Twice a month, Dan and I will get together to talk about the great pop music issues of the day, play some tunes, and argue or agree about what's good and what's bad. We'll chop it up about the state of the industry, interviews artists and insiders, talk about exciting stuff we've seen and heard, and what we're looking forward to.
There are two episodes up right now that can be clicked on at soundcloud.com/ddmusicpodcast. The first was a Grammy preview that you can listen to hear how bad our predictions were.
Drake wins the expectation game with If You’re Reading This, It’s Too Late. The Thursday night surprise release - the same night of the week Beyonce and Azealia Banks dropped their out of the blue albums - was supposed to be a mixtape, a casually offhand sampling of new material given away for free as a stopgap before unleashing an official album, expected to be called Views From The 6, later this year. Instead, If You’re Reading This (Cash Money *** 1/2) feels like a fully thought out, cohesive piece of work, a 17 song display of the 28 year old Toronto emcee’s dexterity on the mic that benefits from the creative space allowed by not being under pressure to produce hits.
And while it may have been conceived as a mixtape, Drake is charging real money for it on iTunes, perhaps as a way to fulfill his contractual obligations to Cash Money, the label his mentor Lil Wayne is also at odds with. So let’s call it a real album. It certainly works as one in the artistic sense, though it gets off to a rough start “Legend,” a de riguer boast that’s the least interesting song on the record. From there, though the 28 year old rapper born Aubrey Drake Graham moves confidently and casually through one slinky, minimalist mood piece after another.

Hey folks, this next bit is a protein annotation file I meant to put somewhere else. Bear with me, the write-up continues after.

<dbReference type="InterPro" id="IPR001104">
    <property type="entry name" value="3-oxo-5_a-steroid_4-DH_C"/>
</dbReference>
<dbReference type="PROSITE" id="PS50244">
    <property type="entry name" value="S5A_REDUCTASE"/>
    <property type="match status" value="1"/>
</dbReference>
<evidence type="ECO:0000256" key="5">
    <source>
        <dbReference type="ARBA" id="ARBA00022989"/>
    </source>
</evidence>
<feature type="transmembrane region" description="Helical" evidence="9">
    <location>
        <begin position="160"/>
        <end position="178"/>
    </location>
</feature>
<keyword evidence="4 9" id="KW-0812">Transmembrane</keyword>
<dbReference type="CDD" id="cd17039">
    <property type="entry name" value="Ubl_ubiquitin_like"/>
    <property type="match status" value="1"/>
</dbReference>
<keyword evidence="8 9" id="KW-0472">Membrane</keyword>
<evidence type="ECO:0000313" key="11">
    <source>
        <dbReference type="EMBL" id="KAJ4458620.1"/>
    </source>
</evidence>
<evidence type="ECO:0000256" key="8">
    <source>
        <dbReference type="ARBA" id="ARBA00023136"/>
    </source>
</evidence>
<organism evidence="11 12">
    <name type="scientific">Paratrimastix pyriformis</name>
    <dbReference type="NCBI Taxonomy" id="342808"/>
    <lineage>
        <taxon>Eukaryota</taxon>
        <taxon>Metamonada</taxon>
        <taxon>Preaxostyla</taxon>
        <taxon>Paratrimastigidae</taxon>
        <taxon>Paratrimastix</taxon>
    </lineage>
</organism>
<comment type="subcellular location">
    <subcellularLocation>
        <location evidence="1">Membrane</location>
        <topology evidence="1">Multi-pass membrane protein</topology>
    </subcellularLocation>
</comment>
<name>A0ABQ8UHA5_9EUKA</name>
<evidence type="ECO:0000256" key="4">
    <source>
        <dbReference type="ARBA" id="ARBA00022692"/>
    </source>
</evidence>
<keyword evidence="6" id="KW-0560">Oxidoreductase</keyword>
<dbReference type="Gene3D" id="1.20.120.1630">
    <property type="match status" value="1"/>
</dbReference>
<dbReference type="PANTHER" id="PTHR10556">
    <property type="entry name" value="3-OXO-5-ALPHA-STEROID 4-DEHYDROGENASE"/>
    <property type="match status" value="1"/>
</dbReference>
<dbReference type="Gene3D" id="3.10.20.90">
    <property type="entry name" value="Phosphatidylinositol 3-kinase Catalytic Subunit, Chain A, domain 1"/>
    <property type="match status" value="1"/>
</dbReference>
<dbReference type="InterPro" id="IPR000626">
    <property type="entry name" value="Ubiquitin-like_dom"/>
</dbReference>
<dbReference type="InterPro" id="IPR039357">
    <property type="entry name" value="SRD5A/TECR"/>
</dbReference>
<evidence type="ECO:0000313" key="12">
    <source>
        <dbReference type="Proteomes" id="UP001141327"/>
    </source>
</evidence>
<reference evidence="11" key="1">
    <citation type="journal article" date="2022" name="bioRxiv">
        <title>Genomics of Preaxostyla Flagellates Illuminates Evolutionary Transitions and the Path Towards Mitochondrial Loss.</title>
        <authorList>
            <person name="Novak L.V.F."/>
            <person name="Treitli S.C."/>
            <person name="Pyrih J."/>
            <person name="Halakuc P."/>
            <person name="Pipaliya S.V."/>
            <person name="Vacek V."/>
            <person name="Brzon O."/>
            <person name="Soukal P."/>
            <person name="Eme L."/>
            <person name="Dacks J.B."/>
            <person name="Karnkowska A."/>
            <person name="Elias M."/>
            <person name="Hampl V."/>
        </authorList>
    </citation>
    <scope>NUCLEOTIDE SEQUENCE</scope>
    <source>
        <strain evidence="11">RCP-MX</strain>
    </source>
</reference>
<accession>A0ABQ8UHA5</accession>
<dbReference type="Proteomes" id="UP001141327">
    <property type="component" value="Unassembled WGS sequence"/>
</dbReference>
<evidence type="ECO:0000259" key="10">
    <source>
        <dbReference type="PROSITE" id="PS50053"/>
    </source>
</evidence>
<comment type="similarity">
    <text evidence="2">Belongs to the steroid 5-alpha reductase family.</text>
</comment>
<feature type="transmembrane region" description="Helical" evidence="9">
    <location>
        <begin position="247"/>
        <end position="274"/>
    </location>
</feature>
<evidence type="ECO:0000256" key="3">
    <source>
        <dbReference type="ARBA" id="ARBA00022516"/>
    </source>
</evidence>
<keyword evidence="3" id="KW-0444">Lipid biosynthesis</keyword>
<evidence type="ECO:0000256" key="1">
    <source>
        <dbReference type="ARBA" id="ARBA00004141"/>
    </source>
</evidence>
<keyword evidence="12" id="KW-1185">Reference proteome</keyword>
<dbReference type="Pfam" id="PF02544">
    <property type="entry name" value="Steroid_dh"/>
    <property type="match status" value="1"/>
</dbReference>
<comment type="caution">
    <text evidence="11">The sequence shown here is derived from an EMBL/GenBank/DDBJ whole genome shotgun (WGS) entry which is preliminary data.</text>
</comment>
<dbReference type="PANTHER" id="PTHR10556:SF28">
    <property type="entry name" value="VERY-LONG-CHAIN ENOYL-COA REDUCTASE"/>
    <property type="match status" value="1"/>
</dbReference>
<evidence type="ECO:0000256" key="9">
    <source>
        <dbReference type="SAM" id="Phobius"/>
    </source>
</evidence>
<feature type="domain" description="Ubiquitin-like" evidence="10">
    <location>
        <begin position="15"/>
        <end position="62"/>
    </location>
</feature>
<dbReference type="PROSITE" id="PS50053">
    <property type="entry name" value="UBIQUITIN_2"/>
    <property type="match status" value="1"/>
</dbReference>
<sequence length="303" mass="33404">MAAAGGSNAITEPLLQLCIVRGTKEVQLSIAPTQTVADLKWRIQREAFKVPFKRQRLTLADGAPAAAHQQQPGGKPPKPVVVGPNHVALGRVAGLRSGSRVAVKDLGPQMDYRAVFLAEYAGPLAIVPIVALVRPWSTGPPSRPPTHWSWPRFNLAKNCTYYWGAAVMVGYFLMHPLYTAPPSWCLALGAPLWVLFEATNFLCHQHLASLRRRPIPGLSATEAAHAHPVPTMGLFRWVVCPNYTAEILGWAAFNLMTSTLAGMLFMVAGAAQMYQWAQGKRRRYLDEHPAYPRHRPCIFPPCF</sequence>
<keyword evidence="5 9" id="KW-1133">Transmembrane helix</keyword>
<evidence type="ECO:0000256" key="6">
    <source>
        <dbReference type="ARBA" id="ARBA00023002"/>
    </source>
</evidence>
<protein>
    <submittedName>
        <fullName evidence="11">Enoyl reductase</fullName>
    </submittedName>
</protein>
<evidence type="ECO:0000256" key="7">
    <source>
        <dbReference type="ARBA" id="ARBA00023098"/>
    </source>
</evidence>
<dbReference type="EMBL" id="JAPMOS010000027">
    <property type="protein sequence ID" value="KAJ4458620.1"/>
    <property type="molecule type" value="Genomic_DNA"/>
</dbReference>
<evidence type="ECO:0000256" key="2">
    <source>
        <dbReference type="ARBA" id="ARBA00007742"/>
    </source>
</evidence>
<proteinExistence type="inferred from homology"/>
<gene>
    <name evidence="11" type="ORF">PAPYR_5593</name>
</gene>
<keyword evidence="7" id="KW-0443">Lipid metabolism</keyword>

Many of those contain the numeral 6 in their title. That’s a reflection of Drake’s obsession with Toronto’s 416 area code. “6 Man” is of note because it begins with a reference to former Sixer and current Toronto Raptor Lou Williams and ends with Drake singing the Erykah Badu chorus to The Roots’ 1999 hit “You Got Me.” And “You & The 6” is a mother loving song which finds the emo rapper proclaiming “I can’t be out here being vulnerable mama!” - laughably, since Drake is always out there being vulnerable - and tenderly thanking her for working in tandem with those mean Canadian streets in giving him a quality upbringing: “You & the 6 raised me right.”
Firefly festival lineup finally announced, Kings of Leon, The Killers and mystery act are headliners
So is Paul McCartney playing the Firefly Festival, or isn't he? Last month, organizers promised a lineup announcement was just around the corner for the Delaware mega-music festival which takes place in Dover from June 18 to 21 this year.
When it didn't come as quckly as planned, a Twitter account called @EDMsecrets leaked a mighty official looking poster that had McCartney, Kings of Leon and The Killers listed as headliners, with Morrissey, Snoop Dogg and Foster the People listed on the line below.
Now, this afternoon, the lineup has officially been announced, and all those names are on it except McCartney's, with a string of question marks occupying the place his name was. The rest of the official poster also bears a strong likeness to the leaked bootleg one: Sturgill Simpson, Modest Mouse, DJ Mustard, Spoon, Charli XCX, and Matt & Kim are all on there.
Lesley Gore, who died of lung cancer on Monday at the age of 68, is often cited as a proto-feminist pop music heroine, mostly on the strength of her hit "You Don't Own Me," which reached #2 on the charts in 1964 when she was just 17.
Rightly so. "You Don't Own Me," which was written by Philadelphia songwriters John Madera and David White (who also wrote "At The Hop" for Danny & the Juniors) is a song of explicit defiance that says what it means in blunt, direct langauge. "Don't tell me what to do, don't tell me what to say!," sang the born in Brooklyn, raised in Tenafly, N.J. teen, who later graduated from Sarah Lawrence College. "And please, when I go out with you, don't put me on display!"